The unique setting for networking between the 12 producers was also used by Fralita Films’ Zivile Gallego to pitch the new film by Arunas Matelis, the documentary Country Of Happiness, about the story of immigrants from Poland, Lithuania and the Czech Republic making a new life in their dream destination of Norway only to have their children taken away from them and placed in foster families.

As Gallego recalled in Gdynia, the floating co-production meeting was launched in Klaipeda last weekend with the popping of champagne corks on the news that one of her latest productions, The Summer of Sangaile, has been selected by Lithuania as its candidate for the Best Foreign Language Feature Film Oscar.

Joanna Wendorff-Ostergaard of the animation and live action specialists Animapol Film Studio pitched the 13-part children’s TVseries Sting Team and her brother Pawel’s comedy It’s Quite Normal At Your Age, while junior producer Ruta Petronyte - who replaced Dansu Films’ chief Monika Sakalaiskaite at very short notice -  was on the boat looking for potential partners for Ernestas Jankauskas’ feature project Jellyfish In The Moon after Dansu previously worked with him on the 2014 film The Queen Of England Stole My Parents.

Alter Ego Pictures’ Izabela Igel, who produced Poland’s first LGBT feature Floating Skyscrapers, introduced  Bodo Kox’s second feature The Man With The Magic Box, set in the future in 2027 and in the 1950s, which is to be co-produced with the UK’s FAME, while Just A Moment’s Dagne Vildziunaite pitched Tomas Smulkis’s first feature, People We Know Are Confused, to her Polish opposite numbers.

Vildziunaite, who was one of the Screen Future Leaders in Cannes this year, is currently in postproduction on Lina Luzyte’s Lithuanian-Romanian co-production Do You Love Me.

Meanwhile, Kuba Kosma, who was the only other participant apart from Kestutis Draszdauskas to have had any previous sailing experience, pitched A Heart Of Love, the next feature by Lukasz Ronduda.

Kosma’s previous collaboration with Ronduda, The Performer, co-directed by Maciej Sobieszczanski, is one of three productions by his company Takfilm screening at the festival in Gdynia this week.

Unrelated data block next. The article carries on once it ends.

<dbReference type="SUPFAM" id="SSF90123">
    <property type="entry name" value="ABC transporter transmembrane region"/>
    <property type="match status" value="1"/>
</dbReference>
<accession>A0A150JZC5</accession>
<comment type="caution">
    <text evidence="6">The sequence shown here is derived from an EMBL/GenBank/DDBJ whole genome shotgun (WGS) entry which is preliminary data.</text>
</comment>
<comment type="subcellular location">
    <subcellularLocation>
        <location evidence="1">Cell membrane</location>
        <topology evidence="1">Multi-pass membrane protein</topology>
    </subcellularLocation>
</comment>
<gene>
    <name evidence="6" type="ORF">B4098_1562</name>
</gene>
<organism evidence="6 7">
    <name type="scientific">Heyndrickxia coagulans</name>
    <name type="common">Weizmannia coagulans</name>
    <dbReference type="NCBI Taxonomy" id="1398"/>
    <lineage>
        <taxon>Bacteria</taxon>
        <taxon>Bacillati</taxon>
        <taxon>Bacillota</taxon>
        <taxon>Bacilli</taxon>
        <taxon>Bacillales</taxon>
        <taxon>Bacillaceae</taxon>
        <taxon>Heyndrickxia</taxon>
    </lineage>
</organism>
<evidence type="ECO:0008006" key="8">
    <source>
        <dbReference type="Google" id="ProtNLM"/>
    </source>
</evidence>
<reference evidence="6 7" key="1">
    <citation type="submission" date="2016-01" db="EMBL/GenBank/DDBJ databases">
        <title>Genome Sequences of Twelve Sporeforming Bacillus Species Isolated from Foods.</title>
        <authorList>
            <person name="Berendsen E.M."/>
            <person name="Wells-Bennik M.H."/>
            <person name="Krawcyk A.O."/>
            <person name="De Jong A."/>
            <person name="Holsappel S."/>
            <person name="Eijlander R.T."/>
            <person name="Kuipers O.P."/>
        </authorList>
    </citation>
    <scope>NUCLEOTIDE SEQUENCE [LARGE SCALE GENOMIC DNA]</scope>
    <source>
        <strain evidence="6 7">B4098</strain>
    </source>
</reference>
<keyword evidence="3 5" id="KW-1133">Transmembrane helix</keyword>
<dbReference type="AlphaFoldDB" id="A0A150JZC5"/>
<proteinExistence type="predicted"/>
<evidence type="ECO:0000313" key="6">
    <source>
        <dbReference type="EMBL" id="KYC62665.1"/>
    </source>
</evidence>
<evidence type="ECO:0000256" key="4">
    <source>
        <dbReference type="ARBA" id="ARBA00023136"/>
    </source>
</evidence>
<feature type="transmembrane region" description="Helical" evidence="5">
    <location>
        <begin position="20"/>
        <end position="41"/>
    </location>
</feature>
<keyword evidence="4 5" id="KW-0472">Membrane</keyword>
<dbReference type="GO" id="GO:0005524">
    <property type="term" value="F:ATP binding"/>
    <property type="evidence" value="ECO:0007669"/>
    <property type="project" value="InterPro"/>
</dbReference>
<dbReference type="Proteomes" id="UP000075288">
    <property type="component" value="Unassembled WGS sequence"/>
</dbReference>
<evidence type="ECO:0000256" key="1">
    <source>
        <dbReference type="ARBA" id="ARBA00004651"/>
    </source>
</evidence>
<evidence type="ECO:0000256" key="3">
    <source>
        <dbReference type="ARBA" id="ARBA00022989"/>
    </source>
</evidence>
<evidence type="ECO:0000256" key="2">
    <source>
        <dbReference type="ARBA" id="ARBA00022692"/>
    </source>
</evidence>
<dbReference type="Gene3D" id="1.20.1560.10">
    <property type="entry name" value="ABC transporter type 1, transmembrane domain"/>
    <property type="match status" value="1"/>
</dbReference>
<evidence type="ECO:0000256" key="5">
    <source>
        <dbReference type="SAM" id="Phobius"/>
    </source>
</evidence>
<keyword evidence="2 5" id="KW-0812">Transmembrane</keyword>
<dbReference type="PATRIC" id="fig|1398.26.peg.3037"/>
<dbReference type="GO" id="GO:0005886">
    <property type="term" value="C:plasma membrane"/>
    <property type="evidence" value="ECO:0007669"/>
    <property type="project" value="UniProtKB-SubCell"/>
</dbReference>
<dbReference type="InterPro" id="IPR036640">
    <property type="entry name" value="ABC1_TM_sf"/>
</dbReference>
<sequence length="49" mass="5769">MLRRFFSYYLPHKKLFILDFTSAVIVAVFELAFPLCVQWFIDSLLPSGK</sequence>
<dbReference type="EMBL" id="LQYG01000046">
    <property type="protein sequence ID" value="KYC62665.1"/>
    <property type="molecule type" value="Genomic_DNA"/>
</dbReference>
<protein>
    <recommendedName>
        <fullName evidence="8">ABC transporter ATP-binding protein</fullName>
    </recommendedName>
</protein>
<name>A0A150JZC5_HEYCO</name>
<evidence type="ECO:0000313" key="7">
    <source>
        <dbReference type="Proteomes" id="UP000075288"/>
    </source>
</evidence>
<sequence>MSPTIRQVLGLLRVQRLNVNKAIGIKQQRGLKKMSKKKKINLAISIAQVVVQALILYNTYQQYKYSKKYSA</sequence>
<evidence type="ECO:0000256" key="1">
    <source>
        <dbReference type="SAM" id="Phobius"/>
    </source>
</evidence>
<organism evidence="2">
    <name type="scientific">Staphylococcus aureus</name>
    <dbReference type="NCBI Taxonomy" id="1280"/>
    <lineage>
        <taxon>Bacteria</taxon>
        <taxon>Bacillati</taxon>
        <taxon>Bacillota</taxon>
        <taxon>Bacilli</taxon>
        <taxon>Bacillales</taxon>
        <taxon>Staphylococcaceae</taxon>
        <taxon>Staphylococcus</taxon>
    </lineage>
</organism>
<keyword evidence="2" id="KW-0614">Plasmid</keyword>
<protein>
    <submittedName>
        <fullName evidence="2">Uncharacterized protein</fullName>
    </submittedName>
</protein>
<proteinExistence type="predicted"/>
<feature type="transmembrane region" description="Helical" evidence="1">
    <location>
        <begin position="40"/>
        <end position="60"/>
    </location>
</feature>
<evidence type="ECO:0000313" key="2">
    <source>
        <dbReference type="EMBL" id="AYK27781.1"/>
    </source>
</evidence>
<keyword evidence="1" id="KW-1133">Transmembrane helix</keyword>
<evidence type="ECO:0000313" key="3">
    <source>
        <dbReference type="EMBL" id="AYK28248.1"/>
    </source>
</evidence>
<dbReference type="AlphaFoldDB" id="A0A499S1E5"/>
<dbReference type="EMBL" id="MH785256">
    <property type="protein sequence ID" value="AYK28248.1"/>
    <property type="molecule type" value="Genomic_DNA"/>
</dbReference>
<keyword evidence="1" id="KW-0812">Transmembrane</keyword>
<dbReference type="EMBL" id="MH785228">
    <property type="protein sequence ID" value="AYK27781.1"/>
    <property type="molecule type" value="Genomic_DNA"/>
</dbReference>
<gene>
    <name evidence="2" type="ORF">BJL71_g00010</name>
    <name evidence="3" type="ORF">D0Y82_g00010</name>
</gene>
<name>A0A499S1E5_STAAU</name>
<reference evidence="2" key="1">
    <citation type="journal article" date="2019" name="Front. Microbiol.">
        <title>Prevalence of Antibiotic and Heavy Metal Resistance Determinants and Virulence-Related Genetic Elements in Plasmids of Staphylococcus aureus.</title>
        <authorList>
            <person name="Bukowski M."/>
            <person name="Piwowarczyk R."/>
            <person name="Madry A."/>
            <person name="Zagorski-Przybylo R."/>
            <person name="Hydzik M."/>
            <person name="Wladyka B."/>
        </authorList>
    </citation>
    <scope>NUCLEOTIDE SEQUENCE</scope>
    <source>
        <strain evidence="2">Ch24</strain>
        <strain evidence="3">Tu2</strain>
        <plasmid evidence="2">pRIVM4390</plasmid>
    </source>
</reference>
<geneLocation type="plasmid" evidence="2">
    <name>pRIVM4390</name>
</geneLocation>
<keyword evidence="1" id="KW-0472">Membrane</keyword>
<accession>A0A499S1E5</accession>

While The Performer was screening in the Visions Apart Competition, Kosma had Dariusz Gajewski’s Strange Heaven premiering in the Main Competition and Bartek Kulas’ Circus Maximus selected for the Short Film Competition.

Gdynia Briefs

Meet Me in Cottbus

Vienna-based EastWest Filmdistribution has picked up international sales for Dutch filmmaker Eddy Terstall’s road movie Meet Me In Venice (Railmovie).

The film will be screened at this year’s Film Festival Cottbus (Nov 4-9) as part of its GlobalEast sidebar.

Petersburg. Selfie

Actress-director Renata Litvinova and Natalya Kudryashova (whose Pioneer Heroes premiered at this year’s Berlinale) are among seven Russian women directors selected to take part in an omnibus film project Petersburg. Selfie produced by Lenfilm and Sergey Selyanov’s CTB Film Company.

Shooting of the first four episodes started at the beginning of September and will continue until October, with the final three being made at the beginning of next year and a cinema release planned for autumn 2016.

The other directors taking part are Avdotya Smirnova, Oksana Bychkova, Anna Parmas, Natalia Nazarova, and Aksinya Gog.

¨Each of [the directors ] tells a story about her love and loneliness, chance and hope. A film about people and for people,¨ the producers commented in a communique about this heartfelt love letter to the city of St Petersburg.

Lenfilm and CTB had previously announced plans to make an omnibus film - Petersburg Carousel - set in St Petersburg and based on human emotions with an array of Russian and international directors.